A TaN film is then formed to a thickness of 400 nm using reactive sputtering, the apertures formed in the wiring cap and hard mask are completely filled in, the TaN film is thereafter completely removed from the insulation film by CMP, and a lower electrode 111 b such as that shown in FIG. 11D is formed. In this situation, a portion of the hard mask 110 may be completely removed or a portion of the hard mask may be left behind. When a portion of the hard mask 110 is completely removed, it is possible that a portion of the wiring cap film will also be removed when the TaN film is subjected to CMP, and the distribution of the thickness of the wiring cap film is increased in the substrate plane. The wiring cap film 103 prevents copper from diffusing from the wiring, and when the film is locally thin, the reliability of the wiring is liable to be reduced due to copper diffusion. In anticipation of the film thickness being reduced during CMP, the wiring cap film 103 may be thickly grown in advance. On the other hand, when the TaN film undergoes CMP and a portion of the hard mask is to be left behind, the hard mask is made to conform to a portion of the interlayer film by the use of SiO2, which is the same material as the hard mask and the via-interlayer insulation film 120 for via formation. Therefore, there is no concern that fluctuations will occur in the thickness of the hard mask film that is left behind during CMP. As a result, the wiring parameters can be maintained and wiring reliability can be preserved because the thickness of the wiring cap film can be kept constant. However, the remaining film of the hard mask 110 is preferably made as thin as possible. In this case, the combined thickness of the wiring cap film and the remaining film of the hard mask is the thickness of the lower electrode.

Next, the capacitor layer film shown in FIG. 11E is formed, Reactive Sputtering is an effective method whereby a capacitor insulation film having a high dielectric constant can be formed at a low temperature. In reactive sputtering that uses Ar/O2 gas, a metallic oxide film can be formed without heating the substrate. The merit of sputtering is that any insulation film can be formed as long as a target is provided.

FIG. 12 is a plot of the capacitive density in films formed by sputtering from tantalum oxide (TaO), zirconium oxide (ZrO), and a mixed crystal material (Ta0.9Zr0.1O, Ta0.2Zr0.8O) at each film thickness. From the slope of the plot, the dielectric constants of these films are 21 for TaO, 18 for Ta0.9Zr0.1O, 17 for Ta0.2Zr0.8O, and 15 for ZrO. A metallic insulation film can be formed having any dielectric constant between 15 and 21 by mixing TaO and ZrO in an arbitrary ratio.

The leakage current at the high temperature of 85° C. or 125° C. is also a very important factor when reliability in an LSI is considered.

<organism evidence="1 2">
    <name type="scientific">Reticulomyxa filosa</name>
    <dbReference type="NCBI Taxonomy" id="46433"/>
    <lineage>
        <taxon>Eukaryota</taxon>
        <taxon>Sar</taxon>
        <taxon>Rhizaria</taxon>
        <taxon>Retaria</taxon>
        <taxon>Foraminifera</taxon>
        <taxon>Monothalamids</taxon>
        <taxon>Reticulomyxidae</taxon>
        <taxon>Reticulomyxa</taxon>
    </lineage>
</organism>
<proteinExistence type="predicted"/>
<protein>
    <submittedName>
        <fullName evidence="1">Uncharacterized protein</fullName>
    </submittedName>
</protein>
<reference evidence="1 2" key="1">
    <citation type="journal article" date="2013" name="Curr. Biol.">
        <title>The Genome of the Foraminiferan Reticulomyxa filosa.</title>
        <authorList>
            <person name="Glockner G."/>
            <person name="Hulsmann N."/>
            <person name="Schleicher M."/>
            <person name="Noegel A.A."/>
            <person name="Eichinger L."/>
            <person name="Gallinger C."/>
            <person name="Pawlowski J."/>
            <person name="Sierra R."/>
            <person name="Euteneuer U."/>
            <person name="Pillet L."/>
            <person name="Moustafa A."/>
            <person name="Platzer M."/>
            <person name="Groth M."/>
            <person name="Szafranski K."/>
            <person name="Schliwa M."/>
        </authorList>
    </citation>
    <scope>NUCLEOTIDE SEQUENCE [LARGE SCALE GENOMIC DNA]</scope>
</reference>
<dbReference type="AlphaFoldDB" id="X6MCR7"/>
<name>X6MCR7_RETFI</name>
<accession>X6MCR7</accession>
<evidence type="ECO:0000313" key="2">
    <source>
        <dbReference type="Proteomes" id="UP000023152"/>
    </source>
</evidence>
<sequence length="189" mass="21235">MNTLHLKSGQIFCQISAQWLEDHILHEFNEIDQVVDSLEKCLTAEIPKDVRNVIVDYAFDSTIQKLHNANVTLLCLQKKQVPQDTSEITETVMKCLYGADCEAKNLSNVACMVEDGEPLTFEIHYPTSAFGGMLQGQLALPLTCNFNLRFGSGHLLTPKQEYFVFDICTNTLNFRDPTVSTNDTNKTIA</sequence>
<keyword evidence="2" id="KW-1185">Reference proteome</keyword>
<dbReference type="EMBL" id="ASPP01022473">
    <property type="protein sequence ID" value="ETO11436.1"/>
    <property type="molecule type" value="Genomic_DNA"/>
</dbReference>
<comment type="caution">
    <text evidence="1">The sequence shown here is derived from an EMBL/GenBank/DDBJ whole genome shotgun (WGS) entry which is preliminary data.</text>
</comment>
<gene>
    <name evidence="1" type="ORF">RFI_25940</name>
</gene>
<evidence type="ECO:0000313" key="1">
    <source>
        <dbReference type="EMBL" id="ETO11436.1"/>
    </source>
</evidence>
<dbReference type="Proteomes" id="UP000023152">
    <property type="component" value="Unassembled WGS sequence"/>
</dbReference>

As described above, the leakage current of the TaO capacitor represents conduction that is based on thermal activation whose rate is limited by the barrier height, and there is a risk that the leakage current may degrade at high temperatures. FIG. 13 is a plot of the leakage current density observed when 1 V is applied to insulation films having substantially the same capacitive density. In the graph, the horizontal axis is the measurement temperature. Dramatic material dependence is not observed in the leakage current in the vicinity of room temperature, but the leakage current tends to decrease from TaO toward ZrO at high temperatures. This difference is based on the electron affinity of the materials. The electron affinity of non-crystalline materials is not well known, but in the case of crystalline Ta2O5, the affinity is 3.2 eV, and in the case of ZrO, the affinity is 2.5 eV. Since the electron affinity of Ta0.2Zr0.8O and ZrO is very low, it is known that the level of leakage current is determined by the conduction mechanism of the Poole-Frankel mode in which electron is released from a trap, rather than by the barrier height of the boundary. FIG. 14 shows the dependency of the normalized capacitance density on the measurement temperature, wherein the capacitance measured as 25.degree. C. is used, as a reference. In the case of TaO and ZrO, the temperature dependencies are substantially the same, but the capacitance variation with respect to the temperature is lower in the case of a mixed crystal.

From the results above, in a TaO—ZrO mixed crystal system, the TaO is most optimal from the standpoint of the dielectric constant, and ZrO is most optimal in terms of insulation characteristics at high temperature. It is effective to use a mixed crystal material in applications that require the temperature dependency of the capacitance value to be kept low. A suitable film composition can therefore be used in accordance with the intended application.